AEWA’s aim is to protect migratory waterbirds such as ducks, geese, flamingos, cranes, gulls, swans, storks and waders as well as their specific habitats across the borders. It is the largest legally binding agreement under the umbrella of the Convention on the Conservation of Migratory Species of Wild Animals (CMS) and is administered by the United Nations Environment Programme (UNEP).
Migratory birds travel long distances across countries and continents between their breeding and wintering grounds. A growing world population, urbanization, pollution, illegal hunting, obstacles such as power lines and unsustainable use threaten the species and cause the loss of many natural habitats. Climate change is increasingly affecting migration routes, timing of migration and individual habitats.
A treaty for the protection of these species and habitats was born in summer 1995, when 54 governments signed the Agreement on the Conservation of African-Eurasian Migratory Waterbirds at a negotiation meeting in the Netherlands.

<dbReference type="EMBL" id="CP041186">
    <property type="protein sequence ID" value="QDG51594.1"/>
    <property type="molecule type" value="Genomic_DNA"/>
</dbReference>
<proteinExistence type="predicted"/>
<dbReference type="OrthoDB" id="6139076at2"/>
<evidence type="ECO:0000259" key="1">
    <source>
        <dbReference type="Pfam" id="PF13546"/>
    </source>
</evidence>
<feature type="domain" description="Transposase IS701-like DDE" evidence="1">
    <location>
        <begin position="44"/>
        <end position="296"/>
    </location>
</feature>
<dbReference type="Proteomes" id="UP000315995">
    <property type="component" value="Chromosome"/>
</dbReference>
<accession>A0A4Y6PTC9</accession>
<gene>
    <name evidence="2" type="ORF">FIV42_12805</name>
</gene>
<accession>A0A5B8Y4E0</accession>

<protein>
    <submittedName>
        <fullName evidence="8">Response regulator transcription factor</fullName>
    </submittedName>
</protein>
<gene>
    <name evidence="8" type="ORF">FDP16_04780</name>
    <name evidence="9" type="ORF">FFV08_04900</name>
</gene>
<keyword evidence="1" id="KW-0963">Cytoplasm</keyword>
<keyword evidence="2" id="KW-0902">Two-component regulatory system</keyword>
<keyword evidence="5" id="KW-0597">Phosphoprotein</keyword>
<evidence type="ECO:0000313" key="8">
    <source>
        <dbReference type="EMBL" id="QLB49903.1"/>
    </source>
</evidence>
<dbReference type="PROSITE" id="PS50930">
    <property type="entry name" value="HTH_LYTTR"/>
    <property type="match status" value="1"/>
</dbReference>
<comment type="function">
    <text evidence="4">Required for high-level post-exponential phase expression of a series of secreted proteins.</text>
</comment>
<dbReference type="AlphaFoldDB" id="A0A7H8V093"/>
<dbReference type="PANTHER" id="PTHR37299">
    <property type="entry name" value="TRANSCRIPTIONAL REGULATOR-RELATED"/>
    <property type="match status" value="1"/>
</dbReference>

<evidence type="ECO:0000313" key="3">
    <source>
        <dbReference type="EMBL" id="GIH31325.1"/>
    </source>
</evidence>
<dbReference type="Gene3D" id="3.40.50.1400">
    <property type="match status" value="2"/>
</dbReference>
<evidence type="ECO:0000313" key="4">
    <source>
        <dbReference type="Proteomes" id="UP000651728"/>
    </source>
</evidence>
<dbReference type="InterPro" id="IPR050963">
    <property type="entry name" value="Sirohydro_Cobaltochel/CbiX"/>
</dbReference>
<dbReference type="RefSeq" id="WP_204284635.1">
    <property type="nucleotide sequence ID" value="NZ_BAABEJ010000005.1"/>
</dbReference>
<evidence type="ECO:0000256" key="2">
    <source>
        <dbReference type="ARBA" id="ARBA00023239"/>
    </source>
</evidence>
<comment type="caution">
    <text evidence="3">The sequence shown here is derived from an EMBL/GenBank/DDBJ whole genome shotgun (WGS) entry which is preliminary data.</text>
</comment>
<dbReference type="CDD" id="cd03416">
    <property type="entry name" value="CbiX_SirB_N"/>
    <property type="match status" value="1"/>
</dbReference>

The UNEP/AEWA Secretariat was established in Bonn in 2000 and is the Agreement’s coordinating body. Executive Secretary of AEWA is Dr. Jacques Trouvilliez. AEWA’s dedicated team is working from Bonn to coordinate many measures for species and habitat protection, as well as research and monitoring or awareness-raising campaigns around the globe.
Mayor Sridharan congratulated AEWA on 25 years of successful work, adding that it was with gratitude that people in Bonn look up to the sky every autumn around UN Day when the common cranes are passing the city on their way to Africa. He thanked AEWA for the tireless efforts to protect them and many other migratory birds!
To mark the 25th Anniversary of the treaty, the AEWA Secretariat has put together a special webpage highlighting the past 25 years of international waterbird conservation under AEWA. The page also features a new film that has been launched globally in the anniversary year as well as a collection of Anniversary Statements.